Tobin Brogunier fell in love with small-town mom-and-pop shops at age 15 when he worked for his local comic shop in Bangor, Maine. Fast forward a decade or so and Brogunier has watched shopping transform from something built on relationships and personal service to a business of clicks and online forms.

It has also hurt the local economy.  According to the Institute of Local Self Reliance, for every $100 spent locally, $45 dollars are funneled back into the community, compared to only $14 when that same $100 is spent at a big-box store. 

Brogunier is developing an online service,, to match neighbors and merchants in small towns. He wants to help keep money in the local economy and put the focus on people, not the internet.

Tobin Brogunier (Photo submitted)

“We want to do our job and get out of the way,” he said. 

He believes people are “techno pessimistic” and lack trust in automated buying. “Our customers don’t want a relationship with Facebook,” he said. “They don’t have a good relationship with Google.” 

He sees online shopping as “a one-sided bully relationship.” And he thinks plenty of shoppers want to support local businesses 

Brogunier launched his pilot project in Cherokee County, North Carolina, the westernmost county in the state. Most of the businesses currently participating in the project are based in Andrews, population 1,800, or Murphy, the county seat, with a population of about 1,600. 

So far 45 businesses have signed up for a one-year contract for $99 each. Although that’s a fraction of the county’s locally owned retail businesses, Brogunier hopes to grow locally, regionally, and nationally because, he said, the need for his service is there.

As Brogunier watched the Amazon and big-box kingdoms rise, he saw a Grand Canyon-sized gap between what local merchants need and what they are served by what he calls “big tech.” For shop owners to compete with the slick, automated transactional sales online, “they were forced to mimic the online store model,” Brogunier said. “[This] means local merchants are stuck with solutions that don’t work for them.” 

He thinks small-town shop owners have no interest in building fancy websites with pretty pictures of their entire inventory. 

“They don’t need more work to do,” he said. “The local merchant’s advantage is that they are not transactional. These merchants are relational. And they are experts on their inventory.”

Virtual Storefronts allows users to search local stores for specific items. Then it displays the results based on the distance from the user to the store. Unlike internet search engines, the platform does not return lists of online or big-box retailers – only local, bricks-and-mortar stores. And to be on the platform, local businesses don’t have to spend time and money to create an online presence, as they would for most social networking platforms like Yelp.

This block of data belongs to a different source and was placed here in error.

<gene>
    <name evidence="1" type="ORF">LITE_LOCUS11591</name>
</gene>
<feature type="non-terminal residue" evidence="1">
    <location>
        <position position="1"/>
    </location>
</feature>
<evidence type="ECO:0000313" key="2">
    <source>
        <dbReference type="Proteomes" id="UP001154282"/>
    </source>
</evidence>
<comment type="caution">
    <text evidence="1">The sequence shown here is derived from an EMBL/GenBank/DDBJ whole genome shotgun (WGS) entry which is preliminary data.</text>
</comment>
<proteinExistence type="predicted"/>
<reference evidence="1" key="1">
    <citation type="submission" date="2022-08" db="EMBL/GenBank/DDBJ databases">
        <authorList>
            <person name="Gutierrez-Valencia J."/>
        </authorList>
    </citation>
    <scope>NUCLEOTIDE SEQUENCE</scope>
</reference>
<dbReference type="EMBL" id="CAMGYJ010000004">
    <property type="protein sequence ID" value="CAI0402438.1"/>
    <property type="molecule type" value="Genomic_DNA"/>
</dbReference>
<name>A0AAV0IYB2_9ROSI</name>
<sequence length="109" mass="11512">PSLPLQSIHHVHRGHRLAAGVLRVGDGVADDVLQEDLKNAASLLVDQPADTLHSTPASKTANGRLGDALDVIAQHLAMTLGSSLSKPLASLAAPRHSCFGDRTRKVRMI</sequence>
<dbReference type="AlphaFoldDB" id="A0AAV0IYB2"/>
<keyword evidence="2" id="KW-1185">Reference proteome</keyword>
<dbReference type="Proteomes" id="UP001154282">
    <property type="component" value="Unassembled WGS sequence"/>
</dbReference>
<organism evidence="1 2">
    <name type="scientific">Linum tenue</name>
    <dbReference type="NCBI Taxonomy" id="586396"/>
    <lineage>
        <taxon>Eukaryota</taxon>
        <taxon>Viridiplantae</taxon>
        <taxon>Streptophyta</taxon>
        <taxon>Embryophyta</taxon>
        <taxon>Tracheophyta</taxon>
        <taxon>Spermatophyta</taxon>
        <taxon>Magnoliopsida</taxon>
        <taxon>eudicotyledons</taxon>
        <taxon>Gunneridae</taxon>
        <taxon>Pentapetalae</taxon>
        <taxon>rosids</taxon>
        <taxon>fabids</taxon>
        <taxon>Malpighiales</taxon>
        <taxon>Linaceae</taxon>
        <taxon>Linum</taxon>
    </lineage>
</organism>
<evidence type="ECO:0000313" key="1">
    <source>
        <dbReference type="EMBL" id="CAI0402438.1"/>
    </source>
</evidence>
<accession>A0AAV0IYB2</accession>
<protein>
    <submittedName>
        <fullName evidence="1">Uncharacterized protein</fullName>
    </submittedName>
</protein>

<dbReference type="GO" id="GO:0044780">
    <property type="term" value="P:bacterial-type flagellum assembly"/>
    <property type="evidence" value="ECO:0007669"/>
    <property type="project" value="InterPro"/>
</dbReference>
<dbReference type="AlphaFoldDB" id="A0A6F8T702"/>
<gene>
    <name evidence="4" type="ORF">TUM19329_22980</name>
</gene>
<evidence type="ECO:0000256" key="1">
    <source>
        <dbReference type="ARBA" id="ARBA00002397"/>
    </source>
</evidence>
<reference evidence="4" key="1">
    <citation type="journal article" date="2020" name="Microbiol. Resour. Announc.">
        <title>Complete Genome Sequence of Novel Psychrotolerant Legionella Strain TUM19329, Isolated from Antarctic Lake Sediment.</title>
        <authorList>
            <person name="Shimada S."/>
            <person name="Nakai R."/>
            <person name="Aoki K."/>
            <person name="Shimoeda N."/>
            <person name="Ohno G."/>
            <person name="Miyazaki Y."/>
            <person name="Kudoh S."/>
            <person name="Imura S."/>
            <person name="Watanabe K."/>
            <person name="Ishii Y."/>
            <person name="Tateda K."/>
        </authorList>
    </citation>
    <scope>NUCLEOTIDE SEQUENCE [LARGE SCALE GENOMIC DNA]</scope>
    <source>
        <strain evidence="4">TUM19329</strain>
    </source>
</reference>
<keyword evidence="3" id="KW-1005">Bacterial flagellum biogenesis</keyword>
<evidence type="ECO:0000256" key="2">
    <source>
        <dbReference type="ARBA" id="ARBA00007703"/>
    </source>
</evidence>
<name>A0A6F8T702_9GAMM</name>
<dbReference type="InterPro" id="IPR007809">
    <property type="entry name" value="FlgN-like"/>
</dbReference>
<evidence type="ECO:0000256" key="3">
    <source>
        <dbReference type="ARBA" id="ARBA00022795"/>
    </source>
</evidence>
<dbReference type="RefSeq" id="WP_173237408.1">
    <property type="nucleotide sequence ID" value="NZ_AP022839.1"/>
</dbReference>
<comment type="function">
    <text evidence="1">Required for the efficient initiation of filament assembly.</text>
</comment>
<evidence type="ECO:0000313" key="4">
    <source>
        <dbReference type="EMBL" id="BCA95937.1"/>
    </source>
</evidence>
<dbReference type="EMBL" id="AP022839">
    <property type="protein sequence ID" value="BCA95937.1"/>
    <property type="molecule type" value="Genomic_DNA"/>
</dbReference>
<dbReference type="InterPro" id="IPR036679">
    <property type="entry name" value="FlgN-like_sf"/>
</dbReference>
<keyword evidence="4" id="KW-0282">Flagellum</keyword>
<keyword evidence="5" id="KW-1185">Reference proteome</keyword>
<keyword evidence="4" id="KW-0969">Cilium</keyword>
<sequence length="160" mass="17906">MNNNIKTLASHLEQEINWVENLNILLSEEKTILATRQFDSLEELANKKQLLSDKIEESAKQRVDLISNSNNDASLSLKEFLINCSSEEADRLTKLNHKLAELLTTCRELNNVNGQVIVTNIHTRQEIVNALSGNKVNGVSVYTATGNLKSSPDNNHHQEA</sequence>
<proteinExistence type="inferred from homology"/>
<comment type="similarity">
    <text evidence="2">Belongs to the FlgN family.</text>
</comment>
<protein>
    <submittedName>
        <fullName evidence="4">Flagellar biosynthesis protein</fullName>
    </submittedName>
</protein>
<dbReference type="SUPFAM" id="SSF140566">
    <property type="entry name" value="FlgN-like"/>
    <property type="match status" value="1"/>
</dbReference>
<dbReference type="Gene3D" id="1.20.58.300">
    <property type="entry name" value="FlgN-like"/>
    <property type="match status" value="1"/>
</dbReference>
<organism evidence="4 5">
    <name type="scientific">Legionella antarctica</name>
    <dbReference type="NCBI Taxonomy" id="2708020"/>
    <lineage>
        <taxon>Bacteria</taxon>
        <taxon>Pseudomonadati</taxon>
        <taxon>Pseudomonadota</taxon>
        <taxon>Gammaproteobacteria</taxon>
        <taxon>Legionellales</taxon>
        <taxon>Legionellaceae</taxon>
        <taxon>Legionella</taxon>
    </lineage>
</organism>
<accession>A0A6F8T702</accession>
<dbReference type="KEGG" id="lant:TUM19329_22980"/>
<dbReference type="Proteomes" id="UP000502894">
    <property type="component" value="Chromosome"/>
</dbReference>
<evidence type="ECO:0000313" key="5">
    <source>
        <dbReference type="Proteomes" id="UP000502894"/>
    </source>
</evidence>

Screenshot of the homepage for the Virtual Storefronts.

To complete the transaction, customers need to call or visit the retailer, rather than ordering with a click.

Brogunier’s platform does not require the shop owner to brand herself or create lots of online content. Brogunier claims that “one third of all small business owners don’t even own a domain or URL,” which means they are not interested in conducting business on the information superhighway but would rather travel the back roads that lead to Main Street. 

 “Humility is huge part of being in a small town” because merchants are “the front face of community,” Brogunier said. “They do not live in an online world.” 

Making local people aware of the service is one of the challenges. “We are starting with local media,” he said. “For example, our local radio station, WKRK, now has a ‘shop local’ button on their website, which logs thousands of visitors each day.” 

He cited a study that said half of all shoppers prefer to shop locally but had no efficient way to connect with their neighborhood shops online. Brogunier’s search engine “will help the locals see through the fog” of online shopping to find exactly what they were looking for right in town. 

“Shoppers don’t need more screen time; they don’t need more isolation,” he said.

He champions his “locals only” search engine solution because it will also eliminate the “character assassination” he sees happening in online comments. “There is no accountability” in some online platforms, he said. “Anyone can say anything about a product or service” aiming to discredit a fellow seller. 

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